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Smoking during Pregnancy

Exposure to Tobacco During Pregnancy Affects Behavior in Newborns (The Nemours Foundation) According to a survey by the Centers for Disease Control and Prevention (CDC), more than 12% of women who gave birth during 1999 smoked during pregnancy. Smoking during pregnancy passes nicotine and other dangerous substances to the fetus and increases the risk of stillbirth, birth defects, low birthweight, sudden infant death syndrome (SIDS), and cancer. Maternal smoking has also been shown to affect the developing nervous system of the fetus. Researchers from Brown Medical School in Providence, Rhode Island, examined the effects of maternal smoking on a newborn’s body functions and behavior. Shortly after delivery in the hospital, the mothers of 56 full-term infants answered questions about their use of cigarettes during pregnancy and provided saliva samples to confirm their smoking or nonsmoking status. The mothers who smoked reported the number of cigarettes they smoked in a typical day of each trimester of pregnancy. Within 48 hours after birth, all of the infants underwent examinations of neurological and behavioral function, including tests for reflexes, central nervous system function, and visual function. In general, the infants who were exposed to tobacco were more excitable, had greater muscle tension, and showed other symptoms similar to infants going through drug withdrawal. Babies who had been exposed to tobacco needed to be picked up and touched more, and also showed more signs of physical stress in the central nervous system, gastrointestinal system, and visual system. The more cigarettes per day a mother smoked, the greater the effects on the newborn’s body functions and behavior. What This Mean to You: Smoking during...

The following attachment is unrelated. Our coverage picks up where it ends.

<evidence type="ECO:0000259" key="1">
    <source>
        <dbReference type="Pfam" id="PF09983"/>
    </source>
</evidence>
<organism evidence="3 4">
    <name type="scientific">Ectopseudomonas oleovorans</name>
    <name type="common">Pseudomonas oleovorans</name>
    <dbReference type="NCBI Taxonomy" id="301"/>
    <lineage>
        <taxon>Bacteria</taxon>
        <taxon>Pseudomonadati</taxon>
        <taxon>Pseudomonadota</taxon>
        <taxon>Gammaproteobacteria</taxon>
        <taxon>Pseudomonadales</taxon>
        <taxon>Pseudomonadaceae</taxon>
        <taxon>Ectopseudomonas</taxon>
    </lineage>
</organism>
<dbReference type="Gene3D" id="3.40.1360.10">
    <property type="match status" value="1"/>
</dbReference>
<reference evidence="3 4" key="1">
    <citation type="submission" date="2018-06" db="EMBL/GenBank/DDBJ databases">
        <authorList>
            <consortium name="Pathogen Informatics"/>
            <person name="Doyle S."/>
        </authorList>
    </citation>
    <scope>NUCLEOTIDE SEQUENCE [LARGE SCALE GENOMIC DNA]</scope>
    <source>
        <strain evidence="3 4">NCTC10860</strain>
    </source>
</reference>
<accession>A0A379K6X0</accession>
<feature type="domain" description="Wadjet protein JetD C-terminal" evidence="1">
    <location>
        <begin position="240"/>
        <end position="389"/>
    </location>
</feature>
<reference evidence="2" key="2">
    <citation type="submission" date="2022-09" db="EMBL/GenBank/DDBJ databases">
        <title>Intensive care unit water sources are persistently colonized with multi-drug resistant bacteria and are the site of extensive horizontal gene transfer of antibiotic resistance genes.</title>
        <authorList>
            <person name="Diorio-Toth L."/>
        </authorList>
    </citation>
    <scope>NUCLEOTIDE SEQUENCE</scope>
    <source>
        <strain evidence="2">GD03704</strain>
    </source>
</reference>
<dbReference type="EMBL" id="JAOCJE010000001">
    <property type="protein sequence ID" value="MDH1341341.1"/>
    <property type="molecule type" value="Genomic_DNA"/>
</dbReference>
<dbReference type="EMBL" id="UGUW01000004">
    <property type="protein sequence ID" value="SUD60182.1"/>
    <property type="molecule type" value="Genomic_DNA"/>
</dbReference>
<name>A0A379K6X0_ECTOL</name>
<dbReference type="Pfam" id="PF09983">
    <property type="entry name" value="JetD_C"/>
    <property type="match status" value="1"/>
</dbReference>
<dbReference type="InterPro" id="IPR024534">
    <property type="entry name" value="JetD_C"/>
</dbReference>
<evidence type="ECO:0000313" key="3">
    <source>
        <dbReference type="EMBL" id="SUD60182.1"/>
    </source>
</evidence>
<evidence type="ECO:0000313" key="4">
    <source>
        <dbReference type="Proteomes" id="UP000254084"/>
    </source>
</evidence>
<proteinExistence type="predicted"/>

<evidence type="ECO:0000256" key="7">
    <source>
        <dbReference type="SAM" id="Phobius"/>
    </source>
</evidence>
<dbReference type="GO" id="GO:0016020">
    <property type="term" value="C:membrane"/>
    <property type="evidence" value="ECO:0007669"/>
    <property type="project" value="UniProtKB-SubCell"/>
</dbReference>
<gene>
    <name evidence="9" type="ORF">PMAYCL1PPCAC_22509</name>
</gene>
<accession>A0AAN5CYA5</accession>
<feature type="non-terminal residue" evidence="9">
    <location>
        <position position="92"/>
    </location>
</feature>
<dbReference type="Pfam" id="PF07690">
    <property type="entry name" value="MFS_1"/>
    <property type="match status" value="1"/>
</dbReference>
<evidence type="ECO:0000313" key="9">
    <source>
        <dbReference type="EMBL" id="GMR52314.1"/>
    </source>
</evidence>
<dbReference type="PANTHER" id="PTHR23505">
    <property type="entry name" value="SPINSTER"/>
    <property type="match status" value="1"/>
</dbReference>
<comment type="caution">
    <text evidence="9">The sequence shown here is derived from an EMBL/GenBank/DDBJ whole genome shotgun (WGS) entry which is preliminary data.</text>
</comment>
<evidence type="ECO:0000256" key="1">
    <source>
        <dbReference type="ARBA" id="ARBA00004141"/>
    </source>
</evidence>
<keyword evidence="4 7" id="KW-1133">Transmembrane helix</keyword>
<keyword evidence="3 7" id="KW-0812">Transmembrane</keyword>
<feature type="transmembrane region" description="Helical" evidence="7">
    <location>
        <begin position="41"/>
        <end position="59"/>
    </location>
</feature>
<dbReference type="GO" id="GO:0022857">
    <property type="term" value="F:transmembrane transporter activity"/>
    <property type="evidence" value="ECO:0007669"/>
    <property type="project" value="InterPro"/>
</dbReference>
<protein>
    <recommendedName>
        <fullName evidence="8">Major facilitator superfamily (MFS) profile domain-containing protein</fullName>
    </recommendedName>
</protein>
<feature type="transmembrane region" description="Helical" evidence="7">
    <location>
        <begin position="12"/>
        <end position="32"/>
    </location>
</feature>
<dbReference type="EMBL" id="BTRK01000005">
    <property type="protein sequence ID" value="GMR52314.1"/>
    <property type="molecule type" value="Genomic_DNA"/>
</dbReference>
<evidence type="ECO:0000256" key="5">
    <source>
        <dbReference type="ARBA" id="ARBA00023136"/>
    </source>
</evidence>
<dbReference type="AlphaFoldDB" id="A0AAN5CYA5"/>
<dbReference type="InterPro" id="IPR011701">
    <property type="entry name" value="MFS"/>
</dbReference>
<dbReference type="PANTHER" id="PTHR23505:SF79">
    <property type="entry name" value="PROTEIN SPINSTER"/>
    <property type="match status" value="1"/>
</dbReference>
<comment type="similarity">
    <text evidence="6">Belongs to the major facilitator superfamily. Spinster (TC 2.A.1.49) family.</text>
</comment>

To snoop or not to snoop in a child’s bedroom?

Sunday Patriot-News Front Page Story December 19, 1999 (Harrisburg, PA)– Parents must weigh issues of trust, curiosity, concern before searching, experts say. “Trust has everything to do with your child’s success and safety.” says Dr. Chris Petersen, a psychiatrist and assistant professor of psychiatry at Pennsylvania State University’s College of Medicine at the Hershey Medical Center.  “If you initiate damage of the trust by intruding into their life without reason, then that is a mistake.  If they’ve earned the trust and respect because of a level of responsibility, that should be respected, he says.   WARNING SIGNS Dr. Chris Petersen, a psychiatrist at Hershey Medical Center, cites these symptoms of teen depression: •Social withdrawal: A desire to remain isolated or restricted to a narrow peer group for weeks or months. •Isolation from peer group: Diminishing time and interaction with a previously close group of friends. •Symptoms of depression: ‘Irritability, anger and sadness, as well as boredom in situations they would not normally consider boring. •Deteriorating grades and work habits. •Frequent fighting, becoming abusive. • Maintaining poor personal hygiene. • Abusing alcohol or drugs. •Changing sleep habits and appetite. PARENTING ADVICE •The National, Parenting Center at www.tnpc.com. RECOMMENDED READING From George Schmidt, psychologist with the East Pennsboro Area School District. Both are by Anthony Wolf: •”Get Out of My Life … but first could you drive me and Cheryl to the Mall- Parent’s Guide to the Teenager.” • “It’s Not fair, Jeremy Spencer’s Parents Let Him Stay Up All...